You are chained to nothing
Every draft of Strix, from the first half-hearted attempt I started before Hapax even sold, to the draft before this current one, started with the same sentence. Every. Single. Bloody. Time. I was chained to my protagonist, to the idea of what I wanted my protagonist to be, and when it became clear certain elements weren’t working, I shoehorned them in because I thought they “should” be there.
Don’t do this. The thing you most want to keep might be dooming your story over and over and over. “Murder your darlings,” be ruthless, and don’t be afraid to throw the kitchen sink out the window.
Why are you writing this?
That being said, you need to know why you are writing this story. What is the story’s heart, what is its essence that keeps you banging your head against it? That cannot get thrown out. Well, it can, but then you’re writing an entirely different book.
The premise of Strix is the same. The notion of a sweeping soteriological arc through my universe’s entire history is the same. That’s what drew me to it. I needed to keep that.
Nothing is wasted
I’ve lost count of my Strix drafts. I wrote 40,000 words of an early version before Hapax had even sold, then trunked it (even then, clearly, I knew something was wrong). Some elements from the official Strix 1.0 carried to Strix 2.0. Some elements from Strix 2.0 carry to Strix 3.0. Nothing from Strix 1.0 shows up in 3.0.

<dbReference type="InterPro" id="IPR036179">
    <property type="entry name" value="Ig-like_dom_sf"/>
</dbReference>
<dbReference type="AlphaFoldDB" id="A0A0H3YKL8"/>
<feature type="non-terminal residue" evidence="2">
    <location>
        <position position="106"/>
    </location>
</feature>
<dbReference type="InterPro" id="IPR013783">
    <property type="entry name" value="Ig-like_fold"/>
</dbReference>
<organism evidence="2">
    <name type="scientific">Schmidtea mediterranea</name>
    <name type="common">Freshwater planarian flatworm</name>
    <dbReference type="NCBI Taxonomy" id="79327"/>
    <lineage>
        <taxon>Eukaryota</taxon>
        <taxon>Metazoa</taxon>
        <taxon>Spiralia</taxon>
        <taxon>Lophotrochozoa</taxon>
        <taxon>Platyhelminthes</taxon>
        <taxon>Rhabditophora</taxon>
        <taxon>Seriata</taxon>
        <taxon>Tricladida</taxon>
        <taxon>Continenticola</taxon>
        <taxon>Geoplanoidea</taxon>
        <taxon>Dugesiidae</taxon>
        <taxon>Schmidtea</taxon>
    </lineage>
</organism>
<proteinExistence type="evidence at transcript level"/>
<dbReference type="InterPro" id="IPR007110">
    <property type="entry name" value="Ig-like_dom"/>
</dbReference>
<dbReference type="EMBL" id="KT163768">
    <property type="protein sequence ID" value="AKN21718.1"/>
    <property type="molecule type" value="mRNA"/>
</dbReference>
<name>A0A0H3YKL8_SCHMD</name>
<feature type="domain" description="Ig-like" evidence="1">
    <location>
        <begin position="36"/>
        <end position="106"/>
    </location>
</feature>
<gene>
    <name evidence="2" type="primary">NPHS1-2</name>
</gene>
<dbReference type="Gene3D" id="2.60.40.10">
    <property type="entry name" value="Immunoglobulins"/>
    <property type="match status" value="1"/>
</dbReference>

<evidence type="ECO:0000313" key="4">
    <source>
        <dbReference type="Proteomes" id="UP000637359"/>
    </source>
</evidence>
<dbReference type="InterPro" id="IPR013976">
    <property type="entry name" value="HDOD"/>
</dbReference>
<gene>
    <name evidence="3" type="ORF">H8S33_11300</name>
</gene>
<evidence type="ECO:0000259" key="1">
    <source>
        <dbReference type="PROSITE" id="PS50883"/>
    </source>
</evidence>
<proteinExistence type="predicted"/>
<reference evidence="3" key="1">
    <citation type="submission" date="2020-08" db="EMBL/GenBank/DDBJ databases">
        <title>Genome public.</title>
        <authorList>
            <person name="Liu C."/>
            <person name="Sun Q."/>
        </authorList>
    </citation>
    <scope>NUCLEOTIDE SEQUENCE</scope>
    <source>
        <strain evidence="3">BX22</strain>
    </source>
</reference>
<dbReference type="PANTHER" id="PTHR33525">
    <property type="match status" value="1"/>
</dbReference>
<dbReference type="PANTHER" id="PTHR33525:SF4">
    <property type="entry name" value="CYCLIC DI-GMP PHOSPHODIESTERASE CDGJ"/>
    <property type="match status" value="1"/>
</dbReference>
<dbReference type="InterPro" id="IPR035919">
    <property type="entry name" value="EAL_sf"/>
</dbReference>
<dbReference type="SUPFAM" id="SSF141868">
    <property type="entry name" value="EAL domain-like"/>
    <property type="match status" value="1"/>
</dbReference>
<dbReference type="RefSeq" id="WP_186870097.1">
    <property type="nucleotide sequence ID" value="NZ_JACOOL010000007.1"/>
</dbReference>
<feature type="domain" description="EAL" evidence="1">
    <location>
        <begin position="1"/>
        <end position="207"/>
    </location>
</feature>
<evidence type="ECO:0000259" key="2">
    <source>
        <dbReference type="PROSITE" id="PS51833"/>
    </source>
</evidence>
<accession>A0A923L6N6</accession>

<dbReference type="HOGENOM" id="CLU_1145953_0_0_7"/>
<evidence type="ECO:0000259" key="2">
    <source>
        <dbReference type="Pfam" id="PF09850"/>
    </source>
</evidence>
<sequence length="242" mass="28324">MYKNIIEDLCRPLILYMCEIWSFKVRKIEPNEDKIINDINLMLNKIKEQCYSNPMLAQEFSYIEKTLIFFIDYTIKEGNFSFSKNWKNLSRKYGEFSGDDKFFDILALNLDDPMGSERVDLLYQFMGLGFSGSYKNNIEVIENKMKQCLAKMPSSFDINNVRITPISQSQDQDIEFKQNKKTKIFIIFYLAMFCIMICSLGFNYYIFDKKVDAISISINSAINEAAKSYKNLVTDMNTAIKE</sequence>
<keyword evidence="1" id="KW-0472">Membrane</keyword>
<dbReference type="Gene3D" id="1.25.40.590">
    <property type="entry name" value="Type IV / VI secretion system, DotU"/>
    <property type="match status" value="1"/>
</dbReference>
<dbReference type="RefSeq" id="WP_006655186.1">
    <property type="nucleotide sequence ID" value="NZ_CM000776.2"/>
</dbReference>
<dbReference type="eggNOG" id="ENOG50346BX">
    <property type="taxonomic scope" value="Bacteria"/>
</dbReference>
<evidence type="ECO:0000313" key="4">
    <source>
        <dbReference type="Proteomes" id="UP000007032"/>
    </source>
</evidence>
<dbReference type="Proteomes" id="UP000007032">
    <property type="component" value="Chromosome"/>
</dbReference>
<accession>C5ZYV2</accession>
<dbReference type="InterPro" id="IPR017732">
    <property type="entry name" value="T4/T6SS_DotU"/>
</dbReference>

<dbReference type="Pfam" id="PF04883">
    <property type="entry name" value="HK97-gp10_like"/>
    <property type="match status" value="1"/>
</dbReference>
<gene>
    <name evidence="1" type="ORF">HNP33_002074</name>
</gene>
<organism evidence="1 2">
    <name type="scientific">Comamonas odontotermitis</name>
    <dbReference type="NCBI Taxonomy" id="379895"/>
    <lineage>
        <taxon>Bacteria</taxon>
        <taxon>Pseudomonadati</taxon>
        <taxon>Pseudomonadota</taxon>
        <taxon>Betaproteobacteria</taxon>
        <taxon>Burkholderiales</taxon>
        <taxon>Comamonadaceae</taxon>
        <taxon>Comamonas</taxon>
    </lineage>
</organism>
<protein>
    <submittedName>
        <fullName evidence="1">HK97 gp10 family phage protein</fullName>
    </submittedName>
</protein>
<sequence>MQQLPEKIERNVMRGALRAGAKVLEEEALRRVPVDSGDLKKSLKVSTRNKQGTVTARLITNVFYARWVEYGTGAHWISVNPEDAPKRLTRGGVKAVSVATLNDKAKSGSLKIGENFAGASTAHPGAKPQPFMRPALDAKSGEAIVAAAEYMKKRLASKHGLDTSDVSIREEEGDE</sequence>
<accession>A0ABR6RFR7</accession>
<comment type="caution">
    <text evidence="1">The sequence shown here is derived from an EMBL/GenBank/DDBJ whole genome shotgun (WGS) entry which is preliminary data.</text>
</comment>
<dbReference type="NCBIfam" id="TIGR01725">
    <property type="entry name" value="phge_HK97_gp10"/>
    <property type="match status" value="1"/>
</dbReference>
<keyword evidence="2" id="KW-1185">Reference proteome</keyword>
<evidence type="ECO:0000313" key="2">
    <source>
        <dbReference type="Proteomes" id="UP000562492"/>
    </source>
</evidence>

That’s ok. Because I couldn’t have written 2.0 without 1.0. They were practice drafts.
Think of the people you know. Friends, acquaintances, coworkers, neighbours, dog park pals, whatever. Is there someone who enjoys reading books like the books you write? Is it someone who is clever and insightful, who understands how stories work, who isn’t afraid to be honest, and whose opinion you value?
Approach them very nicely. Ask, very politely, if they will beta read for you.
And if they say yes—oh, it can be such a lovely relationship.
Beta readers catch things you won’t. They’ll read the story as readers, but informed and purposeful readers. I have several friends who are kind enough to read my early drafts and I’m incredibly grateful for them.
Of course, while you need people to ask the hard questions, you also need people who will hold your hand when it’s midnight and you’re sobbing at their kitchen table. Sometimes, if you’re very lucky (and I am), these people are one and the same.
Writing may look like a solitary occupation, but no one’s really alone in this.
Make yourself accountable
Which is what I’m doing right now. Here’s the deal: I leave for my very first Stonecoast residency on January 10th. I am not taking Strix with me. Not going to happen, I need it done before I leave.
Which means I need to reach the end of the story in a little under a month.
End of story.
By writing an average of 3000 words/day, I can make it. In the two nights I’ve been writing Strix 3.0, I’ve reached 6,600 words. So far, I’m on target!